Charlie Jones

The unavoidable conclusion is that SBOMs need to adhere to some standard benchmarks to provide their full value to software teams charged with software supply chain security. Here are some options for making SBOMs more actionable for security teams. 

Get a free comprehensive SBOM and supply chain risk analysis report ]

Binary analysis beats build manifest for SBOM ground truth 

Jones advocates for static binary analysis for generating SBOMs. Such an approach recursively unpacks software packages, extracting internal indicators and metadata— rather than relying on build manifests-- to form a more complete bill of materials.

"This provides a validation of components and dependencies which is independent of what is declared in a build manifest. This independent validation enables both software publishers and consumers to verify the code they are working with and take appropriate action to protect themselves and their partners from software supply chain risks."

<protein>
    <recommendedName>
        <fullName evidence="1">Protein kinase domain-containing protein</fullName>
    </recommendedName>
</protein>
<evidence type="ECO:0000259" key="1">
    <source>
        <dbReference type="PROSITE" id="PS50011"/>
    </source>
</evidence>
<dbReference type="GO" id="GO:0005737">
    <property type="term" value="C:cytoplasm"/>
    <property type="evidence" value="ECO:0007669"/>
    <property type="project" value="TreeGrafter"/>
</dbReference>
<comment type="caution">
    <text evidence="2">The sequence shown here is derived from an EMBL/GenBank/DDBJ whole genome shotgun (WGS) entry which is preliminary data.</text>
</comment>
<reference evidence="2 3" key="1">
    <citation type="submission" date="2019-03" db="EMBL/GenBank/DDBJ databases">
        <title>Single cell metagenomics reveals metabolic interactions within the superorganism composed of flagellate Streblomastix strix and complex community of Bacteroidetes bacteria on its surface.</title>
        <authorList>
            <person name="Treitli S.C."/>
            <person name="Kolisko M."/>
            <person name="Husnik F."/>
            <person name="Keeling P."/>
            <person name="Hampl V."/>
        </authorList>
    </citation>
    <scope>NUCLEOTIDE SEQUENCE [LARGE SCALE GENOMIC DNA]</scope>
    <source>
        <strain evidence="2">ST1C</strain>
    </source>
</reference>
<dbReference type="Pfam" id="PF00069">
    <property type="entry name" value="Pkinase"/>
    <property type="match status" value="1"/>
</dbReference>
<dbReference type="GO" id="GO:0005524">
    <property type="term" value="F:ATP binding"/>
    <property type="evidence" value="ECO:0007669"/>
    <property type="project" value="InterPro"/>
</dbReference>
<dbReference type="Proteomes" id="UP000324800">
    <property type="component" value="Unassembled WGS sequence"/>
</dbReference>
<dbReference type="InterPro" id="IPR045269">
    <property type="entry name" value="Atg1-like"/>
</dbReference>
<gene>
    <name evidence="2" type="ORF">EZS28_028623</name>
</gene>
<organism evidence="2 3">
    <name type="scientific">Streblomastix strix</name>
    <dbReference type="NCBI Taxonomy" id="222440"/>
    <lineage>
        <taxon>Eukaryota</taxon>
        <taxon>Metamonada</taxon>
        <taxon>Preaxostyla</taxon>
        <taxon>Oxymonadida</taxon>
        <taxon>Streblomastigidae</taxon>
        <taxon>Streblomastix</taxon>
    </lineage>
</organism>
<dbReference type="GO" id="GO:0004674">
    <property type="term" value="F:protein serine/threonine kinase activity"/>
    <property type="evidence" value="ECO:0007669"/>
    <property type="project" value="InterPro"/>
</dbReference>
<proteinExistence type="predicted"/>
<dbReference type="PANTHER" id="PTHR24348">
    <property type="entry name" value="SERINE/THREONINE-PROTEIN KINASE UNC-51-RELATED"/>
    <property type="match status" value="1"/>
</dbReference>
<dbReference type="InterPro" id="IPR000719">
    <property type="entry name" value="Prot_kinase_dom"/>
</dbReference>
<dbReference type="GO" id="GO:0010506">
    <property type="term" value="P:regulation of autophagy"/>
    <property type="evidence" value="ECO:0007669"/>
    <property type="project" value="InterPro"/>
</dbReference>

—Charlie Jones

Call graphs expose unused components

Omissions can make an SBOM untrustworthy, but so can superfluous inclusions. "When a component is included, but never actually used in practice, it can lead to fixing a problem that may not exist," Parkin observed.

One way to address the issue of unused components is with call graph tools. Plate explained that call graphs add additional information to explain how a component is used in the context of the software. "It allows a user to see what functions of a component are used or not used, vulnerable or not vulnerable." 

"With metadata, you're just looking at the outside of the box. With call graph, you're looking inside the box, into the functions and function detail."